Volume 4, 2017
|Number of page(s)||7|
|Published online||14 August 2017|
Thermal stability and field assisted sintering of cerium-doped YSZ ceramic nanoparticles obtained via a hydrothermal process
National Institute for Nonferrous and Rare Metals – IMNR,
Blvd. Biruintei No. 102,
2 Centre for Precision Manufacturing, The University of Strathclyde, Glasgow G1 1XJ, UK
3 MATRES srl, via Armando Diaz 21, 31100 Treviso, Italy
* e-mail: firstname.lastname@example.org
Accepted: 5 July 2017
Owing to its extraordinary range of properties, yttria-doped zirconia holds a unique place among the ceramic oxide systems. To improve the properties for some specific custom design applications, co-doping with other rare earth oxides such as ceria is needed. The aim of this paper is to identify the correlations between the phase composition evolution with increasing thermal treatment temperature in order to establish the thermal stability in connection with the ceria content and how does it influence the yttria-stabilised zirconia microstructure. The ZrO2–3Y2O3–nCeO2 (n = 3, 6 and 9 wt.%) samples were obtained by a hydrothermal process and submitted to a thermal treatment up to 1600 °C. Intensive characterization was performed via X-ray powder diffraction and EDX analysis. It was found that up to 400 °C, a monophasic structure was formed. At higher temperatures tetragonal zirconia is formed as a major phase with the presence of secondary monoclinic and cubic phases, depending on the Ce content and thermal treatment temperature. Sintered compacts with densities up to 99.5% from the theoretical density were obtained starting from the 6%CeO2–3%Y2O3–ZrO2-nanostructured powders using a special field-assisted (FAST) sintering process. With increasing CeO2 content to 9% only, tetragonal zirconia with 6–9 nm crystallite sizes is formed during the FAST sintering process.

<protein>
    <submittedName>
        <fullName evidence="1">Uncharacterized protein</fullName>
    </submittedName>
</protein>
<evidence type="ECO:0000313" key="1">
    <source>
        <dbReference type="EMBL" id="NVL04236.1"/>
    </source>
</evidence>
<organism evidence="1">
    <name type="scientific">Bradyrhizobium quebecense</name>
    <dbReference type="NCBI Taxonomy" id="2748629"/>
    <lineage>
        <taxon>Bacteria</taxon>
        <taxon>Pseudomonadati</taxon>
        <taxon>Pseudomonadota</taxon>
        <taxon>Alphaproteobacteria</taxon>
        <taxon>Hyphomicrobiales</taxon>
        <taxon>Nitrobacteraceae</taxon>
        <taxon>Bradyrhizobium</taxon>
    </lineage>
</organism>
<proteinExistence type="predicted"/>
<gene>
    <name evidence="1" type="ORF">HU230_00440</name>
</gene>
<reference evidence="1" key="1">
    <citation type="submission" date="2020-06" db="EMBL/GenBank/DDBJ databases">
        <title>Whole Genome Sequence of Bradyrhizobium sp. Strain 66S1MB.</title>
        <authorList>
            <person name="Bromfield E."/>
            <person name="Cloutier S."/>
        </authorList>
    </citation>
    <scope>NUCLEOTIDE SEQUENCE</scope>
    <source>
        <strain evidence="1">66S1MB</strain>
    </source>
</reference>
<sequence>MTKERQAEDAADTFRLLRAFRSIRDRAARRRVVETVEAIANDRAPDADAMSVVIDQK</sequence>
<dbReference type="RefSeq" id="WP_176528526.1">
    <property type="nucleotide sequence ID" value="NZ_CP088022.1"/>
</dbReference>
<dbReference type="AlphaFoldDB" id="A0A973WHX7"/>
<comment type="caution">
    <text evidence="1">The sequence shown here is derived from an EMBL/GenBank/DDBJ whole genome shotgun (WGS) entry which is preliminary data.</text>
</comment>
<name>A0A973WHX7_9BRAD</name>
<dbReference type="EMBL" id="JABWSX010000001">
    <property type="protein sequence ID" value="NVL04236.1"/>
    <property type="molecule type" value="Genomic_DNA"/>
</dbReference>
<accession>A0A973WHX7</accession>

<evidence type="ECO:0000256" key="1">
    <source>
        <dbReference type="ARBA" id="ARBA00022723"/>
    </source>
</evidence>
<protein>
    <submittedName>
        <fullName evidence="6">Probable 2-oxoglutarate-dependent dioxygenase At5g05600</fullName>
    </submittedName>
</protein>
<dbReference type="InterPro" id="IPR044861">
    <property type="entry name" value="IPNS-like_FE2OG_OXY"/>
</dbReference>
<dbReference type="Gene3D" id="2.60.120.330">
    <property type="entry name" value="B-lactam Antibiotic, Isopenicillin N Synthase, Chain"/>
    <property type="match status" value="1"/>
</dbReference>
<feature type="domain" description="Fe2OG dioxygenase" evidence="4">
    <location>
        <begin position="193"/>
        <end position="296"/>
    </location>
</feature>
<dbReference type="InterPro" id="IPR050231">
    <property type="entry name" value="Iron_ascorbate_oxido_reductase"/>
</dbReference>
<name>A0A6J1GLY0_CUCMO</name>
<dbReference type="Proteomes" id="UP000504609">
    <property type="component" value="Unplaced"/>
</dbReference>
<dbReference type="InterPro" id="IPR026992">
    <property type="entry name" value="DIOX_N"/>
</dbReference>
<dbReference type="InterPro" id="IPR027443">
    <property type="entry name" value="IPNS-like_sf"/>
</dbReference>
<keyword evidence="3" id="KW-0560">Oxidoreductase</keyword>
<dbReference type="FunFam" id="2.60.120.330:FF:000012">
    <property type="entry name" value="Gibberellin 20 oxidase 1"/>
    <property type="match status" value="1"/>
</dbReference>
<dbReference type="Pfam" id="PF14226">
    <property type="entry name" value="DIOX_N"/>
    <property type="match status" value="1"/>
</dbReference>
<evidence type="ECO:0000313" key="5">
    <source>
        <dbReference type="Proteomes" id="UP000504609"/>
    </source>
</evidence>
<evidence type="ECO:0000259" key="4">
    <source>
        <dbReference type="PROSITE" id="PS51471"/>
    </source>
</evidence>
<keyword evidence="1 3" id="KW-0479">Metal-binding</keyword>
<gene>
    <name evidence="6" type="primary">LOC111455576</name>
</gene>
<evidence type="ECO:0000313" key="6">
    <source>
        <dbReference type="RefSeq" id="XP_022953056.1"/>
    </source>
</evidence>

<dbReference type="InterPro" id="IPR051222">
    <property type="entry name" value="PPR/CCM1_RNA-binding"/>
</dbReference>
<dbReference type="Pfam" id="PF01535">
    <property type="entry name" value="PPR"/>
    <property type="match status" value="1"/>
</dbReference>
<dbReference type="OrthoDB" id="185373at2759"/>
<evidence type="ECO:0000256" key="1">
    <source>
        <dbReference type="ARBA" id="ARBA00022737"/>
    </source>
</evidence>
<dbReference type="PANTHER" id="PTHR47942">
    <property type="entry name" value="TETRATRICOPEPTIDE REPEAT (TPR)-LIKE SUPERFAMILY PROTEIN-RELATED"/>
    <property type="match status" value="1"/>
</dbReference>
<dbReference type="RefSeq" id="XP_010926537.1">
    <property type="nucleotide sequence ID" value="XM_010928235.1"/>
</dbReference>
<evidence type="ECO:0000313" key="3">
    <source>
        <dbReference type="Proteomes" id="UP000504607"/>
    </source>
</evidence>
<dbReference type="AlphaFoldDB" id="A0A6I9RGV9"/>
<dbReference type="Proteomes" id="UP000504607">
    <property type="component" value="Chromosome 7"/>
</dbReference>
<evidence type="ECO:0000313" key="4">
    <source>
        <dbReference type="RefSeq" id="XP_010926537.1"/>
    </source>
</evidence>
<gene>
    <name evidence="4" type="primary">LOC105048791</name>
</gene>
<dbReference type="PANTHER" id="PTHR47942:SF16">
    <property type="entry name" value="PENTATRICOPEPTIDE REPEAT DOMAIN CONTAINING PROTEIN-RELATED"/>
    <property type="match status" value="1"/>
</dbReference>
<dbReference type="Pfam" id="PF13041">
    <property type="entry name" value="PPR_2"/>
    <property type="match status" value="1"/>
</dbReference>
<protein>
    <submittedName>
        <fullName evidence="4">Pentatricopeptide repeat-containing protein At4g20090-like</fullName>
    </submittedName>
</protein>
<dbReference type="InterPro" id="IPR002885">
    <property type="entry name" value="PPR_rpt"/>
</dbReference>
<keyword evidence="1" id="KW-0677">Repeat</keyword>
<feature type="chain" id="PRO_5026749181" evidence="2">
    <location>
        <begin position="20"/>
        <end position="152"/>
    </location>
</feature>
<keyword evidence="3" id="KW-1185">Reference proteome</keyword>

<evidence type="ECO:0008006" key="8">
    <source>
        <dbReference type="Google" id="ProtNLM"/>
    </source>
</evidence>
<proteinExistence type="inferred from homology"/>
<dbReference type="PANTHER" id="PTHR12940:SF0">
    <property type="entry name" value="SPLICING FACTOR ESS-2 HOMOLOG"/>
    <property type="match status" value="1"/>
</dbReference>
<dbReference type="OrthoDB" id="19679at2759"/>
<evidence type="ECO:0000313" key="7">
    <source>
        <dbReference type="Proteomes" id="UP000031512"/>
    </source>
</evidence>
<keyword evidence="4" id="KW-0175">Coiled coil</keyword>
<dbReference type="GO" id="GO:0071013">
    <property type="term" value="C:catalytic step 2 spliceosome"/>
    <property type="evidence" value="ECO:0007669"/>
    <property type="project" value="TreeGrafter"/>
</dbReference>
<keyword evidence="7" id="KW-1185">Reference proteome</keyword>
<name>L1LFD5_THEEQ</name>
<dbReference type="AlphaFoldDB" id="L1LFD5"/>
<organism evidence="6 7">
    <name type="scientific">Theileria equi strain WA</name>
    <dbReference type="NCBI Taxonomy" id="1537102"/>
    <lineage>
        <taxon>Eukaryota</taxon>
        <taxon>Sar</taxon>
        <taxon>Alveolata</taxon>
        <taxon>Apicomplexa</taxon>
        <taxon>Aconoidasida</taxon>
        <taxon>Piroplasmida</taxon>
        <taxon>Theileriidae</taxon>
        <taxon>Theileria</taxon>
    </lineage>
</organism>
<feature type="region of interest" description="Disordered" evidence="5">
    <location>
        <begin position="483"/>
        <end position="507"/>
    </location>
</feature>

Key words: zirconia / hydrothermal / thermal stability / agglomerated nanoparticles / field assisted sintering
© D.V. Dragut et al., Published by EDP Sciences 2017
This is an Open Access article distributed under the terms of the Creative Commons Attribution License (http://creativecommons.org/licenses/by/4.0), which permits unrestricted use, distribution, and reproduction in any medium, provided the original work is properly cited.
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